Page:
Wednesday, February 4, 2009

Not just pickled fish and dark breads

Dining in København was delightful. I shouldn't say I was expecting to eat badly, but I can't say that I had high expectations either. Well, what a delight to be proven that my pessimism was unjustified. The Danish cuisine we had was excellent. The ingredients were always fresh, the presentation was aesthetically pleasing, service was professional and smily. It seems that the Nordic countries, namely Denmark, Norway and Sweden, have entered a sort of culinary renaissance for a while now. There is an extreme enthusiasm to rejuvenate traditional cuisine with influences culled from all over the world, ideas brought back from chefs who have gone abroad and returned home. In turn they have created culinary hybrids like smushi (a cross between a smørrebrød, the Danish open faced sandwich, and sushi), found at the Royal Café...



...to the more conceptual and experimental cuisine at the restaurant Geranium, situated by the lovely Rosenborg Have, a picturesque park in the city centre. The restaurant is headed by Chef Rasmus Kofoed who in 2005 won bronze and in 2007 won silver in the Bocuse D'Or (the Biannual Chefs World Championship in Lyon) and Søren Ledet, a friend and colleague who worked with Mr. Kofod when he was at another fabled Danish restauarant, Noma. At any rate they are creating some fine culinary moments at Geranium, very much in the spirit of El Bulli. Lot's of bubbles, gels, organic produce and poetry.

ok, less talk, more foodie photos.

The ambiance at Geranium is tranquil, super chill, we were definitely feeling the hygge.

The amuse gueule was comprised of 2 savoury marshmallow-like morsels. I believe there were little nuggets of bacon throughout. On the side we were served paper thin sheets of a sort of rye bread. I savoured my marshmallow, B downed his like it was a big peanut.

Appetizer of lobster soup (poured at the table) with tiny portions of lobster meat, raw shaved carrots and diced carrot confit. Plus alfalfa like sprouts as garnish for good measure. Now isn't that a handsome bowl! I would also like to point out that the spoons were marvelously designed, with a slightly extended lip to rest on the diner's lip when tipping the soup back into one's mouth. Ah, the Danes and their design sensibility.

Next up, and explained by (in french) the very chef who had prepared it, was a dish of lobster pieces (done up 3 ways), plus some morsels of venison, walnut pieces, thin medallions of wild Danish apples at the base, covered by a sheet of subtly infused apple gelatin, topped with young pea shoots, dollops of some mysterious cream, mystery jeunes pousses, and apple blossom petals. B and I had no idea how to eat this dish. Do you eat everything off the top first? Do you go for all layers at once? Do you eat in a clock-wise or counter clock-wise motion? So we asked the opinion of the chef. In response he shrugged his shoulders and answered, "oh, well, whatever feels most comfortable". So we just massacred this poor masterpiece. It tasted like a spring pasture by the sea.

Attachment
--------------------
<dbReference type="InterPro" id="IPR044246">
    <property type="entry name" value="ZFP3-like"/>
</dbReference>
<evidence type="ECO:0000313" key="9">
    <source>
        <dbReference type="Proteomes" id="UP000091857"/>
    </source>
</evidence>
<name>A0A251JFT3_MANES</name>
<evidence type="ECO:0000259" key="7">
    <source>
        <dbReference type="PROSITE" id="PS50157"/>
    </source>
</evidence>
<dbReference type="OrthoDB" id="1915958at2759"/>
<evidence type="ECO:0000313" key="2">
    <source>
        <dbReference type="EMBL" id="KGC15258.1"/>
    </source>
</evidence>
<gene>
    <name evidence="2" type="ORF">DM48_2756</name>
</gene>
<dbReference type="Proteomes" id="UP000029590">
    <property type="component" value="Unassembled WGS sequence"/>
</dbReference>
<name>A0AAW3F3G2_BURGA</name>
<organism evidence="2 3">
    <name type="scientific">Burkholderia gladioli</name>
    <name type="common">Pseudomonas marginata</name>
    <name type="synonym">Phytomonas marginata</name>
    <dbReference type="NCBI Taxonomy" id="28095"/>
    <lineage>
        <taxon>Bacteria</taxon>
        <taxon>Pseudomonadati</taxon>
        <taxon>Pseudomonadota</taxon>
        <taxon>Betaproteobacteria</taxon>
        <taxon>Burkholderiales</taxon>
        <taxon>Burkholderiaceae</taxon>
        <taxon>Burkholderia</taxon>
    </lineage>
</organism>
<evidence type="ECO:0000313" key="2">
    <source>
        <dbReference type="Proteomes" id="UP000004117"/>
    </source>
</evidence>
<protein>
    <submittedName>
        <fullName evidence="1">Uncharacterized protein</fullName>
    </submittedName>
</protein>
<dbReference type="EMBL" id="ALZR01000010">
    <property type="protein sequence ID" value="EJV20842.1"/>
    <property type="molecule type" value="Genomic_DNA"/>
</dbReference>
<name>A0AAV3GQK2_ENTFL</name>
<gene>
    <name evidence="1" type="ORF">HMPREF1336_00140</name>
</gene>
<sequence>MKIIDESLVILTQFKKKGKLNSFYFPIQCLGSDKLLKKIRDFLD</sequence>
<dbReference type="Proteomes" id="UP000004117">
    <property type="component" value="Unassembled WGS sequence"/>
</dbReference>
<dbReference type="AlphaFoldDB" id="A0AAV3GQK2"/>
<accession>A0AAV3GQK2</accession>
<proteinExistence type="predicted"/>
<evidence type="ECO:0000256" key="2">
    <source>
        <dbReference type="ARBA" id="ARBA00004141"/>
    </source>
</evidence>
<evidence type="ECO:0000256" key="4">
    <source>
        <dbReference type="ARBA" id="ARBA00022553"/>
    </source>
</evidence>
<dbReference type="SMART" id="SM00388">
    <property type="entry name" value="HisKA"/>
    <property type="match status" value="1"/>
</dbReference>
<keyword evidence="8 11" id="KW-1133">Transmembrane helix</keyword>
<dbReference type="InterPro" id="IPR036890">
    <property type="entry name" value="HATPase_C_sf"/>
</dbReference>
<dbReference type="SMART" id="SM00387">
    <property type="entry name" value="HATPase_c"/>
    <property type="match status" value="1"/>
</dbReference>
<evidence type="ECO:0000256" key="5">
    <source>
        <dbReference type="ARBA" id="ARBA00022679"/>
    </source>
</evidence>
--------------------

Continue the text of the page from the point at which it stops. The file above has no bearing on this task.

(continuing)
B and I diverged on the selection of our next dish. He went for surf and I went for turf, as usual.

This dish was envisioned by the chefs as a walk on the beach. A cold Nordic beach. So from what I recall the dish consisted of a white fish (turbot?), wrapped in a light silky seaweed, on a bed of white savoury foam, and covered with poached pearl onions, mystery orange berries, and an assortment of sea plants. On the side there was a bowl of frothed potatoes and golden fried potato chip flakes. Looked gorgeous, though I preferred my plate over his.

A thick medallion of venison wrapped with a melting sheet of animal fat (I know, doesn't sound appetizing, but it's a common technique for a french dish whose name escapes me at the moment), chanterelle mushrooms, blackberry, thin slices of beets, plus beets 2 ways, and a frothing mound of potatoes and potato chip flakes. Imagine the aromas and textures of a slight fruity tea like sweetness, slight saltiness, and the smooth melting venison. mmmmm.....

Next up was the cheese course, which was, well, sadly lacklustre. Pitting most countries against France in the cheese department is formidable and daunting. Danes simply do not have the same affinity for cheese the French do. As our server explained to us the Danes prefer their cheese mild. So no photo for this course, which was pleasent enough but not memorable.

video

Our dessert was by far the most entertaining dish I've ever been served (well, with the exception of a condor carved from one very large eggplant in Peru). We were served a ball of white meringue encasing a very "fresh" (perhaps it was lemon?) tasting gelato with a centre of chewy melting caramel. But the best part was the gold bowl of small pine branches and bubbling vapour they set on the table. The bubbling liquid heated the pine so it set off a very pleasant warm forest scent. Who is allowed to have this much fun coming up with these fun ideas in the kitchen?!

As with all good things our meal came to end, with a delicious latte and mignardises of caramels and a traditional Danish licorice, all soft, black and spongy.

After our relaxing meal we ran to the metro to be late for the concert at the new concert hall by Nouvel, and then to later on be stuck in a malfunctioning elevator. But that's another story.....All in all we loved Copenhagen and we will be back.

1 comment:

Jon said...

that dessert looks incredible! how exactly was that bowl o' forest made to boil, any ideas? couldn't have been dry ice as you say it was warm (and clearly boiling)...i am most curious. clearly danish cuisine has changed considerably since we last visited in 1997...

now tell us about that nouvel elevator experience!